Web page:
You don't understand, I could have had class. I coulda been a contender. I coulda been somebody, instead of a Murdoch bum, which is what I am, let's face it ...  It was you, little Johnny!

Poor Petey, so he settled for being a show reptile at the HUN.

Now deep down the pond doesn't mind any of this. People should have a second life after politics. Horses for courses and paddocks with lush green Murdoch cash for tired, worn out old hacks who in other crueller eras have been sent to the glue factory.

Run wild, run free and scribble as much as you like.

No, what gets the pond is that anyone thinks anyone should pay for this - and frankly the notion of paying for the thoughts of Bill Shorten, freely available on his website, or Paul Howes or anyone else in the game is equally risible and preposterous.

We've got hundreds of politicians in all the states and the federal sphere blathering away about this, that and the other, and the gab fest is filling the intertubes to breaking point, and there's absolutely no need to pay to read the thoughts of a man that gave the game away, and worse, is dull, tedious, boring and predictable in his writing. 

At least with Mark Latham, you get a decent spray of crazy talk, which sometimes, if the wind is blowing north by north west, turns really sharp and incisive ... (sssh, don't mention that the Ruddster's plan might have seen ML entrenched in the leadership).

In fact it's hard to think of many conservative political hacks who turn member of the commentariat with any sort of style. 

There's an air of stuffiness and solemnity in the writing, which always cranks up the hypocrisy, as if only survivors of the Liberal party roulette wheel are entitled to write sanctimonious righteous tosh about loyalty - say Abbott scribbling with a straight face about his loyalty to Turnbull. 

Contrariwise, it seems it's impossible for anyone in the Labor party to scribble about loyalty with a straight face.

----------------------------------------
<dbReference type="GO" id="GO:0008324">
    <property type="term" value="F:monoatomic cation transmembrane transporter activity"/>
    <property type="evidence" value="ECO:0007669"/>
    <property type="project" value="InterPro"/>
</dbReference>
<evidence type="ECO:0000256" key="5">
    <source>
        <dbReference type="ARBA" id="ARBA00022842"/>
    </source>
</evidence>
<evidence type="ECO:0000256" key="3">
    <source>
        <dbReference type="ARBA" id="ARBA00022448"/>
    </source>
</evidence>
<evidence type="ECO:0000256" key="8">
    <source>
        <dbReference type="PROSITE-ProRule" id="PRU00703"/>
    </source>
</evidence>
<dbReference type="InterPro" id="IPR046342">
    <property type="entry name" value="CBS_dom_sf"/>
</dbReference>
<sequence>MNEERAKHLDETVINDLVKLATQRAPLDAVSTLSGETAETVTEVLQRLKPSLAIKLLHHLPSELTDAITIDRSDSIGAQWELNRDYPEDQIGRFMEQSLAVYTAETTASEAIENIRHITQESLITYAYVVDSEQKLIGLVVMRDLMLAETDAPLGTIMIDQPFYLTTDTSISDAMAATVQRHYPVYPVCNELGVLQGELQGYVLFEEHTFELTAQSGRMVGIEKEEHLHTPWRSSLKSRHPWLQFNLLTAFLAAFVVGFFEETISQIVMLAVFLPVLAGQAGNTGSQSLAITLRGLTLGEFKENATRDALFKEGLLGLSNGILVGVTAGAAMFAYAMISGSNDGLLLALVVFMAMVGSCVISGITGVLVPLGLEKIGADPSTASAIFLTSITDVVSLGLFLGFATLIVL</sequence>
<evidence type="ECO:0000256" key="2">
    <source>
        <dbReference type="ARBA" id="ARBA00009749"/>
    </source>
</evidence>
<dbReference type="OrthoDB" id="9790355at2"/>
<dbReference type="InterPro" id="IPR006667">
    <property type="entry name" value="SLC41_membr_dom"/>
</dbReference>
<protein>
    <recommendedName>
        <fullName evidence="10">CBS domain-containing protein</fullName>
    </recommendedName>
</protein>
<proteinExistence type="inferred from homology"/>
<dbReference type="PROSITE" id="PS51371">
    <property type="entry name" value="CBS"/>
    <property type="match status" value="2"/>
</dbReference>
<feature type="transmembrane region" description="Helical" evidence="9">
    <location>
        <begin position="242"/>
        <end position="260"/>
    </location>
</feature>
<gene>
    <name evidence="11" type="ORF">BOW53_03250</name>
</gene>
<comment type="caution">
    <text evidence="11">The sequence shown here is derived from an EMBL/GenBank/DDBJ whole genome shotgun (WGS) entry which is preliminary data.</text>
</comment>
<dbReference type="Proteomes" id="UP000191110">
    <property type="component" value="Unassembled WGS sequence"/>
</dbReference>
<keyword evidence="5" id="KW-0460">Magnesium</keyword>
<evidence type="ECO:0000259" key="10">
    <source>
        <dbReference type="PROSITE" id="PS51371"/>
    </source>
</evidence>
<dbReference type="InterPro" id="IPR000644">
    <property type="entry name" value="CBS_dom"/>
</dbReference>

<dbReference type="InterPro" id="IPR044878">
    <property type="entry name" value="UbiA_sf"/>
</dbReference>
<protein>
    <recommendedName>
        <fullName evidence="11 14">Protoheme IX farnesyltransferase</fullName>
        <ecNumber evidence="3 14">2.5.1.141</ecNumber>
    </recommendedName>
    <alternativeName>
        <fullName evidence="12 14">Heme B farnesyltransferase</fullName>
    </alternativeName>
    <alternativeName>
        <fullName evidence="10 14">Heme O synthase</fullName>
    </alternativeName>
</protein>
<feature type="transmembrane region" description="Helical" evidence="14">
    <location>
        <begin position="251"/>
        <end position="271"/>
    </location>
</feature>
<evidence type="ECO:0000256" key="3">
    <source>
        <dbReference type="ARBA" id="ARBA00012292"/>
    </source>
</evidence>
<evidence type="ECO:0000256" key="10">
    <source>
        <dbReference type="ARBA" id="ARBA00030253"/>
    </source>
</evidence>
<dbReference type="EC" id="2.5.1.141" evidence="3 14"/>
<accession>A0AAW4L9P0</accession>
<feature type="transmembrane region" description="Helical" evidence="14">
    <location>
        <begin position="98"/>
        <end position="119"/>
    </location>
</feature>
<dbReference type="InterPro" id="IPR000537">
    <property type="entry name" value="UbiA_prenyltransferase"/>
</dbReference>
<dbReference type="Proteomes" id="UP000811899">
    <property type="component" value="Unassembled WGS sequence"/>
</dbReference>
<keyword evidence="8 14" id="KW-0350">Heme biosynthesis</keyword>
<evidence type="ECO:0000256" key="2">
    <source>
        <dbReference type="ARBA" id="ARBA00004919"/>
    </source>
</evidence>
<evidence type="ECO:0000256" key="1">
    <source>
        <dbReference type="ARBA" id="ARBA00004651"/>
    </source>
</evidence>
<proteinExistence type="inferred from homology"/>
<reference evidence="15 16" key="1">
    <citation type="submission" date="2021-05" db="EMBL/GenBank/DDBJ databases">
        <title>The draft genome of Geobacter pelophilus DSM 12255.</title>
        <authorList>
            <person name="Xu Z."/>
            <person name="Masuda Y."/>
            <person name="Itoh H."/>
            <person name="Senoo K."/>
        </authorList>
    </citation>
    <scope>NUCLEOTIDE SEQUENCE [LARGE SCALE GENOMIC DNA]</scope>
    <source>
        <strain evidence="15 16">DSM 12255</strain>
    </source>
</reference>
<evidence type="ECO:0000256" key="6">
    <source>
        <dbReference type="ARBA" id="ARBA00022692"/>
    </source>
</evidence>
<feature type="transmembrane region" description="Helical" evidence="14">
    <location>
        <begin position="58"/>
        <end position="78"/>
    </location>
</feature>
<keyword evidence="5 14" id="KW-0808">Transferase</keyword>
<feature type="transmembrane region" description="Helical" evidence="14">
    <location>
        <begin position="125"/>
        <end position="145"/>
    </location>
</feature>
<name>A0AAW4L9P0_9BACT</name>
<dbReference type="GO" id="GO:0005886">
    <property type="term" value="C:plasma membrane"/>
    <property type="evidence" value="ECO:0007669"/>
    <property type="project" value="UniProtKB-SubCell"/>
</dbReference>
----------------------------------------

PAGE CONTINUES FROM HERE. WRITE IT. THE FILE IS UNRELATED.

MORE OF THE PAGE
Oh okay, both sides manage each day and generally keep a straight face.

In that sense, each day is a political miracle, but that's their business, they're in a very special branch of showbusiness where the skill is selling the backtracking, changing paths, lying, being devious, is part of the game. 

Naturally both sides are always on hand to harp and point out the slippage.

It's really tedious when one side - Costello - pretends all the virtue is on his side, and all the rottenn-ess of Denmark is on the other. That's when you know you're in the company of a first class hypocrite.

But what's astonishingly tedious - almost in your face offensive - is why on earth anyone would expect anyone pay for the privilege ... that's roughly equivalent to slipping Petey boy a meal in the club so everyone can cheer about the way he shafted Bill Shorten in print ...

These days the relentless news cycle tends to consist of 24/7 of tedious repetitious, only enlivened in the tabloids by reporting of some fresh shock horror disaster. 

The way out isn't to recycle politicians like Costello or Gra Gra Richardson, taking a break from checking his Swiss bank accounts. That just maintains the long established, research-based conclusion that journalists are down there with politicians, used car salesmen and real estate agents.

You want cash for comment? 

Well about some nice fresh balanced comment from people without an axe to grind? Is it news that Costello dislikes Shorten and vice versa? Only in Murdoch la la land, where the humblest day of your life turns out to have been the most crossed fingers hypocritical day of your life ...

Oh I know, I know. It's completely hopeless, a useless utopian dream, but where's the harm in dreaming ...

1 comment:

  1. Paul Keating did refer to Petey as " all tip and no iceberg" and a "low altitude flyer", and boy wasn't he spot on. He could also have said Petey boy was gutless and ball less as well and he would have been spot on too. Another useless Liberal drop kick selling his soul to Rupe, so what is new.